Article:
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PostPosted: Sun May 20, 2012 4:18 pm 
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This week my 2001, 210,000km Dodge Dakota V-6 had its first ever drivetrain failure that stopped it from 'going', or at least 'going at regular speed'. It spat out its coolant, when of all things, corrosion in the thermostat housing caused the gasket surface to fail.

Now, much of the rest of the vehicle is a POS: many sets of disc rotors, calipers, three front hubs, four sets of sway bar links. I don't count A/C repairs, which seem to be the norm after 5 years, no matter what car. But the drivetrain, if boring, is a thing of great reliability.

On the plus side, I think back to growing up when fan belts and hoses failed regularly: I did replace the serpantine belt 18 months ago, but I'm still on original hoses - and the whole exhaust system is original except the muffler. In some respects I'm glad they don't make vehicles the way they used to. But I miss being able to move vehicle that won't start by turning the starter over with the clutch engaged.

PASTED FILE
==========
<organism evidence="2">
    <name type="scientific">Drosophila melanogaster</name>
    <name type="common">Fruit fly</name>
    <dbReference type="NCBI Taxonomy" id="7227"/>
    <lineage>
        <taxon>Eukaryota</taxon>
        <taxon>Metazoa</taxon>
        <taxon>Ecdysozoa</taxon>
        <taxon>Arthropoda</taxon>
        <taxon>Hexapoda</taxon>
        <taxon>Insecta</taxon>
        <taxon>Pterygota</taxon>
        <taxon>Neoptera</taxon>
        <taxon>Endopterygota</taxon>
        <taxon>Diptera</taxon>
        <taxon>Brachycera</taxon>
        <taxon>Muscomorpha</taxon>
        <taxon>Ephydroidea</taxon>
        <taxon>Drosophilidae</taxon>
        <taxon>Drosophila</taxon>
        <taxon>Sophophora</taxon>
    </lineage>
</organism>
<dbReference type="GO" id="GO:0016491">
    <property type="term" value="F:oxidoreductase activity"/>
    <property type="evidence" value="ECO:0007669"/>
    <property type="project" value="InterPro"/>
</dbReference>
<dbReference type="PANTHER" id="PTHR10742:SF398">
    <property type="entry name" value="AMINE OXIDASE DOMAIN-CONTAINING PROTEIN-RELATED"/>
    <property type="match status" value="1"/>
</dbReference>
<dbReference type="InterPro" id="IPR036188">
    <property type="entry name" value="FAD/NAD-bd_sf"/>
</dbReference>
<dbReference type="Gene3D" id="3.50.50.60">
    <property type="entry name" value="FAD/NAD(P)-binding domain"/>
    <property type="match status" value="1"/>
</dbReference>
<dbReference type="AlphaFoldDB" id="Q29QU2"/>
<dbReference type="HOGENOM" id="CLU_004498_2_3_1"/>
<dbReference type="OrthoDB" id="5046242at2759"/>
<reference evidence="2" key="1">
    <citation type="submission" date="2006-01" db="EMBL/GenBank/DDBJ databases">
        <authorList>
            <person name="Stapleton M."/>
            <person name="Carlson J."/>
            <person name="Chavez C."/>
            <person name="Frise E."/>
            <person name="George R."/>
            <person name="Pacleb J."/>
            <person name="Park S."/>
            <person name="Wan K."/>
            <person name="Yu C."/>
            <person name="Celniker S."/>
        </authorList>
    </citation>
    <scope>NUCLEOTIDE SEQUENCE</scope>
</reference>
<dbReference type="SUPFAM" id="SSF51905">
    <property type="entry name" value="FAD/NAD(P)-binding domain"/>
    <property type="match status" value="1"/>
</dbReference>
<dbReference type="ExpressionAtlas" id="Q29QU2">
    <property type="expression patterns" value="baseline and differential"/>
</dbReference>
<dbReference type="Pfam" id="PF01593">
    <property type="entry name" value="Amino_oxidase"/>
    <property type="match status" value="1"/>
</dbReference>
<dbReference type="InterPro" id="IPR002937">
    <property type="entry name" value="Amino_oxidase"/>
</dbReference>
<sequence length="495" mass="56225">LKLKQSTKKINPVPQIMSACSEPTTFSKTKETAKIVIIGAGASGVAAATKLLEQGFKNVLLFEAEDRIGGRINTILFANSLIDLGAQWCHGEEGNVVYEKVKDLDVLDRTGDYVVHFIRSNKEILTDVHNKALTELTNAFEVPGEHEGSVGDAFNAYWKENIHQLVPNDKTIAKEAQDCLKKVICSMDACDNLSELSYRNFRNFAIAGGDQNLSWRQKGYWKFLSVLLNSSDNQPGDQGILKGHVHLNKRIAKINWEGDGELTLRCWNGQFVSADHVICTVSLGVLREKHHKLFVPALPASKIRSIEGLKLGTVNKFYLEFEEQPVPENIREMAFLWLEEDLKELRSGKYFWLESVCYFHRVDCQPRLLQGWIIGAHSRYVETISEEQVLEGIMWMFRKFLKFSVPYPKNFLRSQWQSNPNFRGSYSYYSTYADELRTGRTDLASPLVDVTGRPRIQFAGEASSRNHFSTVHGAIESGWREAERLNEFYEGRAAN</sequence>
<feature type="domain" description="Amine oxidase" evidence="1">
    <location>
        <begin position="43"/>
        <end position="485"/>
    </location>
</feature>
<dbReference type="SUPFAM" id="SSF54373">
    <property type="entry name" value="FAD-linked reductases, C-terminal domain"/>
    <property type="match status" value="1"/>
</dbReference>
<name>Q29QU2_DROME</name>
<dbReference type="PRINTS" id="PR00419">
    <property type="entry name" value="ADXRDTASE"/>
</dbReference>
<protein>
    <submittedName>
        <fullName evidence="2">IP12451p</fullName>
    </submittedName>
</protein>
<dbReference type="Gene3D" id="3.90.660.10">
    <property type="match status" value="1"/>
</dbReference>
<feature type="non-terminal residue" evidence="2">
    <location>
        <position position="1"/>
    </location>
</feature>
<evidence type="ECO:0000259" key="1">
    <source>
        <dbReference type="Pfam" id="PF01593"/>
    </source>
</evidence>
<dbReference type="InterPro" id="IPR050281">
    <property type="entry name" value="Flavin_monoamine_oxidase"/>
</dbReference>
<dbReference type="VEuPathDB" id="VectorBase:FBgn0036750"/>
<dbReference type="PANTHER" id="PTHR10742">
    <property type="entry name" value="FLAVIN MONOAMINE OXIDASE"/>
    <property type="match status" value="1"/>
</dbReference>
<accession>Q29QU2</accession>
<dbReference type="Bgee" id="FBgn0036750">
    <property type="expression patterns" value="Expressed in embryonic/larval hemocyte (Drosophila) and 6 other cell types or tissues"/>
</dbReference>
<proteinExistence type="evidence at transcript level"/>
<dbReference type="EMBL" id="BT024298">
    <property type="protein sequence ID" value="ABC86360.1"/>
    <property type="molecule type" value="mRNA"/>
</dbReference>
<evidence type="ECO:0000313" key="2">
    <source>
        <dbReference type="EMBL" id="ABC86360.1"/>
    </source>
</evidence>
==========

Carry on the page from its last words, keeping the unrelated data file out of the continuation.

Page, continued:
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PostPosted: Sun May 20, 2012 5:49 pm 
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On the plus side, I think back to growing up when fan belts and hoses failed regularly:


You said it! I can remember replacing exhaust systems every other year, manual brake adjustment and oil changes at 1500 miles, filters every other oil change (at 3000), tuneups (incl. points rotors caps condensor) every 3-6,000 miles, plugs and ignition wires around 25-30K, tires at 25K, radiators, hoses, belts, alternators, starters, water pumps and fuel pumps at about 50K. At 6 years old and 50-70K miles a car was worn out bak then.